Like all computer systems, Skype for Business is vulnerable to cyberattack. Let’s talk about how to prevent one from happening.

What a Skype for Business Cyberattack Can Look Like

Skype for Business Down
We lost Skype AND email?!

Unfortunately, real-life circumstances prompted this post. We recently had to help a customer deal with a ransomware infection that affected most of their servers. (I’ll keep details private of course.)

The customer called us in a panic. They’d lost email, Skype for Business, and several client desktops. Someone had clicked a phishing link & triggered a Locky infection. We did have some backups available, but wound up having to wipe/replace a couple systems.

While this wasn’t the first time we’d helped resolve a ransomware infection, it was the first time the ransomware hit someone’s Skype for Business Server. I’m not sure the exact route Locky took to reach it, but I believe it got in via an abandoned administrator’s account. They had a systems admin leave the company a few months prior—but they hadn’t shut off his account!

The aftereffects: Four days of lost business, a bunch of angry clients, unknown number of emails lost, thousands spent on emergency support and replacement IT hardware.

(At least they didn’t have to pay the ransom on top of all that!)

Where Malware Can Reach Skype for Business

Skype4B isn’t just vulnerable through its Internet connection. As our example shows, it’s vulnerable from client-level too.

Here are the routes most malware/ransomware would take to reach & infect yours:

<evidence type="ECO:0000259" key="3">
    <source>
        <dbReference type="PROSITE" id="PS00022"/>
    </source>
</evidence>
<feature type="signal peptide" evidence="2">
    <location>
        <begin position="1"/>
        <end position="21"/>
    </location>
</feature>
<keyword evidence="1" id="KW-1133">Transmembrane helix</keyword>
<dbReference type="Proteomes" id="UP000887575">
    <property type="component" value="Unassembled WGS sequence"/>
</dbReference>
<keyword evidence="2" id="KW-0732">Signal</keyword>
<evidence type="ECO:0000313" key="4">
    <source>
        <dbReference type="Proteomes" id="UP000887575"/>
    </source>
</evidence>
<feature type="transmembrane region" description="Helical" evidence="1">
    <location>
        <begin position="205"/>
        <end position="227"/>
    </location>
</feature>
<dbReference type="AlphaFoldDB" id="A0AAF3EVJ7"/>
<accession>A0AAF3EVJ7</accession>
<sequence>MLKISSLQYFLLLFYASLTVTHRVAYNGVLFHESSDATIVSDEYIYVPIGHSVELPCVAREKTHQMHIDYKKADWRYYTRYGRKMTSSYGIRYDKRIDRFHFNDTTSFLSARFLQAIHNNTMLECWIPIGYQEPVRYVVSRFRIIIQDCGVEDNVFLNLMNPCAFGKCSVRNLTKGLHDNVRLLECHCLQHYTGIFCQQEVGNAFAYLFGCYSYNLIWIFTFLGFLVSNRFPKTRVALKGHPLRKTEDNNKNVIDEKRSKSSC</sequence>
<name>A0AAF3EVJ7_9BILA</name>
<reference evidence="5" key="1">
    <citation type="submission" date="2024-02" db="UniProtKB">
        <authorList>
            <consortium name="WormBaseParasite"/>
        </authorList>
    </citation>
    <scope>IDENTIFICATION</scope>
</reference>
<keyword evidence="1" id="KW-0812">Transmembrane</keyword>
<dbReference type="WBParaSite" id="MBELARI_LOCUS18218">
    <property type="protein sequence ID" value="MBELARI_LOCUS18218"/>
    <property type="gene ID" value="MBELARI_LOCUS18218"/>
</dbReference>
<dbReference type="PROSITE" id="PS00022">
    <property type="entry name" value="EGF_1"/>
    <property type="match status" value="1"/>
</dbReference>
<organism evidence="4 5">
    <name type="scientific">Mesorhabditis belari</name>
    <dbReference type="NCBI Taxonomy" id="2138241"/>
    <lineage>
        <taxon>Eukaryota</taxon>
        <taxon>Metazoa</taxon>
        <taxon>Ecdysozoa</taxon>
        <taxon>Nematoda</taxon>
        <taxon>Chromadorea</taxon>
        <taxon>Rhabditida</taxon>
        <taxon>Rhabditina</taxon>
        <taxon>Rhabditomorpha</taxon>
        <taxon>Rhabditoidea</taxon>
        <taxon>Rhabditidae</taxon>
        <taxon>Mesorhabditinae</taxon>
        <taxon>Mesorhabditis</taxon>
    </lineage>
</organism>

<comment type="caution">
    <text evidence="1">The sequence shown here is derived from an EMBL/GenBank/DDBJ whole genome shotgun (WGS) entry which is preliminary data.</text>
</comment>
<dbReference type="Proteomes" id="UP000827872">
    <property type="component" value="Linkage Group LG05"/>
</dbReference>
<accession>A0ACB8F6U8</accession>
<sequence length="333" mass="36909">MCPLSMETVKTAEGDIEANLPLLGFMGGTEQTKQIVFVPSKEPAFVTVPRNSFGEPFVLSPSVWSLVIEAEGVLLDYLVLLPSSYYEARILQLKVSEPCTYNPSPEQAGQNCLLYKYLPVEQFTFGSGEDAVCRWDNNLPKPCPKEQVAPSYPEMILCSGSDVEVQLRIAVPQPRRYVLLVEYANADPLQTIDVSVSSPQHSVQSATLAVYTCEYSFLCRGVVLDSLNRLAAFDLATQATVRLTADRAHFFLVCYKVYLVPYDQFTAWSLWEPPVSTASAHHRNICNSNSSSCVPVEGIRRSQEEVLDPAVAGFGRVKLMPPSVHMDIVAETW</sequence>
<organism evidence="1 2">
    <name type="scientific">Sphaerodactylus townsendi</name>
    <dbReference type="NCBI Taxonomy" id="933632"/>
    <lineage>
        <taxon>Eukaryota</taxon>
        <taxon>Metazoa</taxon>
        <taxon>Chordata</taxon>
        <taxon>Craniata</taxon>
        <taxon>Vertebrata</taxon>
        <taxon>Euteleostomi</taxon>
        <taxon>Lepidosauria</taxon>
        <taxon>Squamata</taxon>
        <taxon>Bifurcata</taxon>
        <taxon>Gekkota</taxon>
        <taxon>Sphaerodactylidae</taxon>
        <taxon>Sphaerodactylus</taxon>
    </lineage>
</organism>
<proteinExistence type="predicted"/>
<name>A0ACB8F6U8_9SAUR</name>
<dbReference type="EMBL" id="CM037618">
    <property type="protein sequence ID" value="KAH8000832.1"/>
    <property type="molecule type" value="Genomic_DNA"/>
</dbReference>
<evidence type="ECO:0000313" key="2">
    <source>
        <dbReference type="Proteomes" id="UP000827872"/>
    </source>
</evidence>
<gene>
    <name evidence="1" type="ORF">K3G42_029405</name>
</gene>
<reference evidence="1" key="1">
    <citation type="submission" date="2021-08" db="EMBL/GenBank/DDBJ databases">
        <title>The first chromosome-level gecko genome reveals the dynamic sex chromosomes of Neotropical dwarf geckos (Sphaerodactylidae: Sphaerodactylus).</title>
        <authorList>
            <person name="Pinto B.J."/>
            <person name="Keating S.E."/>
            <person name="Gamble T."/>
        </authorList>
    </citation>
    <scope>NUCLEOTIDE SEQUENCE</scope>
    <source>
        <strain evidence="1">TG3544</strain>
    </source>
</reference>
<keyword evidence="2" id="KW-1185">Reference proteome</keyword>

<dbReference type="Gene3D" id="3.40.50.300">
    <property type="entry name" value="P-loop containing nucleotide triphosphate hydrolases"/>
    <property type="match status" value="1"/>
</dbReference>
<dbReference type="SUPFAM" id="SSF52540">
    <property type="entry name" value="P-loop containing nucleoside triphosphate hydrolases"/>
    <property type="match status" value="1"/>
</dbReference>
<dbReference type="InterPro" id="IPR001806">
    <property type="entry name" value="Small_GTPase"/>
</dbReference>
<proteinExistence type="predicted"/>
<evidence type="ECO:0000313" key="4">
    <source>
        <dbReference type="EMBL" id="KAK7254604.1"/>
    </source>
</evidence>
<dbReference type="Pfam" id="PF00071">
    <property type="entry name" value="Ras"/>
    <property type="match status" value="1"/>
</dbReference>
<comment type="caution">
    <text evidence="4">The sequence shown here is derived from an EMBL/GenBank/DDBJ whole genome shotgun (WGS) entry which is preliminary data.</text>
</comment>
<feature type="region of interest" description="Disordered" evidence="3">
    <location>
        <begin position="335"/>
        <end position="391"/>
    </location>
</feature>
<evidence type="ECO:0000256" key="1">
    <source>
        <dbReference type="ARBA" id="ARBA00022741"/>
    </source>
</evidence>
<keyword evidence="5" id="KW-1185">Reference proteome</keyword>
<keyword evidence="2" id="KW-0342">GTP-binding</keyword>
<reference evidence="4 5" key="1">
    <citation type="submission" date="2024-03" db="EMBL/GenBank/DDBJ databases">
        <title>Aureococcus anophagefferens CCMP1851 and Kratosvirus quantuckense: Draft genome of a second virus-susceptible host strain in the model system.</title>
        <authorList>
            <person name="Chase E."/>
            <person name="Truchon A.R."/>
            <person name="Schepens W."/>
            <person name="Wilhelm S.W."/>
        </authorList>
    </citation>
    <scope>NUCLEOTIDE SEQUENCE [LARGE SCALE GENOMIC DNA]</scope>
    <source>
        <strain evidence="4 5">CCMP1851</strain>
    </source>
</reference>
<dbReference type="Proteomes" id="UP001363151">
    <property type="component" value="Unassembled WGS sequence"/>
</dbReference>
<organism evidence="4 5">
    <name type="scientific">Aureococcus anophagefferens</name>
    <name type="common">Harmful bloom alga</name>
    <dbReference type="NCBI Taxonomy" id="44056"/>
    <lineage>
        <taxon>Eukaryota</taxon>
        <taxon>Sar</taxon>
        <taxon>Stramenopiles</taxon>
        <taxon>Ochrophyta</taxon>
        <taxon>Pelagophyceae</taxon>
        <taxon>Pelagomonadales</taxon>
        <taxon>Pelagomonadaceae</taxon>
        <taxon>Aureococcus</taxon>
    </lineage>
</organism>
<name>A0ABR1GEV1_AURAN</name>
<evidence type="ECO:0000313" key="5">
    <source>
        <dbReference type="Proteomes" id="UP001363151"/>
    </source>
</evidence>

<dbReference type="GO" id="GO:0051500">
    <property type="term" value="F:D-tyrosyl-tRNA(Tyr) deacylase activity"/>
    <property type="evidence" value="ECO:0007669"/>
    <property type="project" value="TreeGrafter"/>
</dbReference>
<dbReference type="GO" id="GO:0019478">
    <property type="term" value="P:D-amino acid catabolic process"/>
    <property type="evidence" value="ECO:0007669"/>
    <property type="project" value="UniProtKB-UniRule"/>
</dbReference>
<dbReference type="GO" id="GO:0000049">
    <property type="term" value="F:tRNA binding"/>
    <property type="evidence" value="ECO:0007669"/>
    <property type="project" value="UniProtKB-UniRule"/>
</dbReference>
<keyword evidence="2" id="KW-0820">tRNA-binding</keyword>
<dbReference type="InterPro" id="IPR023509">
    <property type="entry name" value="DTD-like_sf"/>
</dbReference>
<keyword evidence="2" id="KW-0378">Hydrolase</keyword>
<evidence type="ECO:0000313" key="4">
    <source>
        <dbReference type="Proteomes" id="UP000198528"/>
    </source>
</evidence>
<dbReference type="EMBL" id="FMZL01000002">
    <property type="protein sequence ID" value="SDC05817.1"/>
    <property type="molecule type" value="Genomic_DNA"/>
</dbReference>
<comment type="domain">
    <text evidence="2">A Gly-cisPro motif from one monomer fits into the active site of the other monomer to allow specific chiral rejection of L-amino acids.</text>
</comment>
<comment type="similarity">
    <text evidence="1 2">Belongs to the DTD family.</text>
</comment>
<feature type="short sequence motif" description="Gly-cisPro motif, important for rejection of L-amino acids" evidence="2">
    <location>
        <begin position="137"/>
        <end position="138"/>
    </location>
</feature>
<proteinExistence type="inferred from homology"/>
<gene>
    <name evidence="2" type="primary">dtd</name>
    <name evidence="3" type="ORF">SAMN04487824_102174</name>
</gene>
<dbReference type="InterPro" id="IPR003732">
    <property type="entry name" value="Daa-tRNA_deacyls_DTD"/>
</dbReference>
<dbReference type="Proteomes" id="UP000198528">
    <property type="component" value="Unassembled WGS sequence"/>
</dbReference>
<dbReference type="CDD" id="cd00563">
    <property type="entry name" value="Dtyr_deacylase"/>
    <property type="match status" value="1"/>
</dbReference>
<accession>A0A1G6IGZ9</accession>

• Front End Server. Where Skype4B lives.
  • Exchange Server. The server with which Skype4B interacts most often…which means the most potential routes for malware to take.
  • File Share. A BIG vulnerability. A shared folder through which users exchange files? It only takes one infected file, and your entire deployment’s in trouble.
  • End User Devices. Not just desktops/laptops now…even phones can carry malware into the office.

Malware Reaching Skype for BusinessNow we know where to watch. What kinds of protections do we put in place?

8 Ways to Protect your Skype for Business Server from Malware/Ransomware

1. Limit the number of Skype for Business admins.
Good admin practice extends to Skype for Business. Create ONLY the fewest number of administrator accounts as you need to manage the system. This includes admin accounts for all of the physical AND virtual servers on which Skype for Business runs.

2. Lock down permissions to the file share.
Controlling the file share’s permissions plugs that hole inside your Skype for Business Server. This blog post illustrates how to lock down the permissions: Keeping your Lync/Skype Business Environment safe from Ransomware – Enabling Technologies

3. Use intelligent routing in your perimeter network.
Restrict open ports on your Edge Server and Reverse Proxy to only those needed for Skype for Business traffic. Here are the port and protocol requirements.

4. Keep the Skype4B Server and its server components up-to-date.
Are you up to the March 2018 Cumulative Update? If not, here’s the download link: Skype for Business Server 2015 Cumulative Update KB3061064 – Download Center